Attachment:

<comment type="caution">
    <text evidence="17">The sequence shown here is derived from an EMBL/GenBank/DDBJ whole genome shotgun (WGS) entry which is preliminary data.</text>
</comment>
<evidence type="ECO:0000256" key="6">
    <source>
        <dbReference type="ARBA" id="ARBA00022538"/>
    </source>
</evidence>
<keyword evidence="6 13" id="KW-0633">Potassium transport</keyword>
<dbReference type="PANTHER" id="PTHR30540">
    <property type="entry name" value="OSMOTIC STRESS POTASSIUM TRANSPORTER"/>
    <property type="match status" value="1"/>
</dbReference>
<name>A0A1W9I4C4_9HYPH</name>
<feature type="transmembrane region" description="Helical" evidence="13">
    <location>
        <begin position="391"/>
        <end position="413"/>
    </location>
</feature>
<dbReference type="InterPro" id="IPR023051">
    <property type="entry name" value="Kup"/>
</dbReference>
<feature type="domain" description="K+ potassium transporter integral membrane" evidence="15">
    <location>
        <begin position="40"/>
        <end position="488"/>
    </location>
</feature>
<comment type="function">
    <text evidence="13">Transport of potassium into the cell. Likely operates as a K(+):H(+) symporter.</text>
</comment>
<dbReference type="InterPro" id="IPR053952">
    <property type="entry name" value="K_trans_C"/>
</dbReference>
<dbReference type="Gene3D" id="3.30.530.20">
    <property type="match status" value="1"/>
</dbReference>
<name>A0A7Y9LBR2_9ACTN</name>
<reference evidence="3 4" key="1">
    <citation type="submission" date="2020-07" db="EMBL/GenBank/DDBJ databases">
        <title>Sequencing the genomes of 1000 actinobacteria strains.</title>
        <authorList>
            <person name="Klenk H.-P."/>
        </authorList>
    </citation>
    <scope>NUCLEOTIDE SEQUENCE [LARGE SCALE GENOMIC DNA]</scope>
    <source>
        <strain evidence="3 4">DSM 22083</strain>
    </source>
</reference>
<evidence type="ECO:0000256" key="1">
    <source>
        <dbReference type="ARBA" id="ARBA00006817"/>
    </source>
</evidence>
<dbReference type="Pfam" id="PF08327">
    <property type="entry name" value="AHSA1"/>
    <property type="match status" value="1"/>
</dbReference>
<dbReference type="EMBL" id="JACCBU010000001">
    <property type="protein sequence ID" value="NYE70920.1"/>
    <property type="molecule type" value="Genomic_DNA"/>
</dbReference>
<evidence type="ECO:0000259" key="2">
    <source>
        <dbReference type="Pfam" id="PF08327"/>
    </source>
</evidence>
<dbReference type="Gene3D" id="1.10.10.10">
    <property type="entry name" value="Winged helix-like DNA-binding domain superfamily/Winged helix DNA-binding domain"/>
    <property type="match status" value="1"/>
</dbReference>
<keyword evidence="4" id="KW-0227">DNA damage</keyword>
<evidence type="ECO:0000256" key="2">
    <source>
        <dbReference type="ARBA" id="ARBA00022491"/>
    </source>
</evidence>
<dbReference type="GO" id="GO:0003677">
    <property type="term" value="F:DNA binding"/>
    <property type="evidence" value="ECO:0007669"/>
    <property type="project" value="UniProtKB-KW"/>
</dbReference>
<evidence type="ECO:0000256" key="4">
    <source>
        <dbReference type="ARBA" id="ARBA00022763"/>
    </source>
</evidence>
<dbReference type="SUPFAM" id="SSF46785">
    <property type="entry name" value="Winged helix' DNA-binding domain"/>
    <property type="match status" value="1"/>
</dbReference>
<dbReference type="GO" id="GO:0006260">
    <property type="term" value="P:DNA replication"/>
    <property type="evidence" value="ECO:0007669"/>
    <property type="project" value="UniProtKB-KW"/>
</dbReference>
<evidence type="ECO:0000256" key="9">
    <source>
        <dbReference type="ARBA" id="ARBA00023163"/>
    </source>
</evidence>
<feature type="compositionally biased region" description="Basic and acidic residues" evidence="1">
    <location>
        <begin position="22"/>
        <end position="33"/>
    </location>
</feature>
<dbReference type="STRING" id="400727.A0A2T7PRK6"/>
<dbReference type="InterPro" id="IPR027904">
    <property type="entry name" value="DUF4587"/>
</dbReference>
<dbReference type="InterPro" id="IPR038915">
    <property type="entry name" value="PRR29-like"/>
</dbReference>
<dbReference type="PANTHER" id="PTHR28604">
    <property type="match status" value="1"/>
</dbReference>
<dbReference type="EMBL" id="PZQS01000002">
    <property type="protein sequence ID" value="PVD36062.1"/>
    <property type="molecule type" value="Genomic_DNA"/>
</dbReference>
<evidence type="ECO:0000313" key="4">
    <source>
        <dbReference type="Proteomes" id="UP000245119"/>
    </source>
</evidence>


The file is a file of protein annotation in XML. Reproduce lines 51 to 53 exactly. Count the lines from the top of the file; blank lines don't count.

</reference>
<evidence type="ECO:0000256" key="1">
    <source>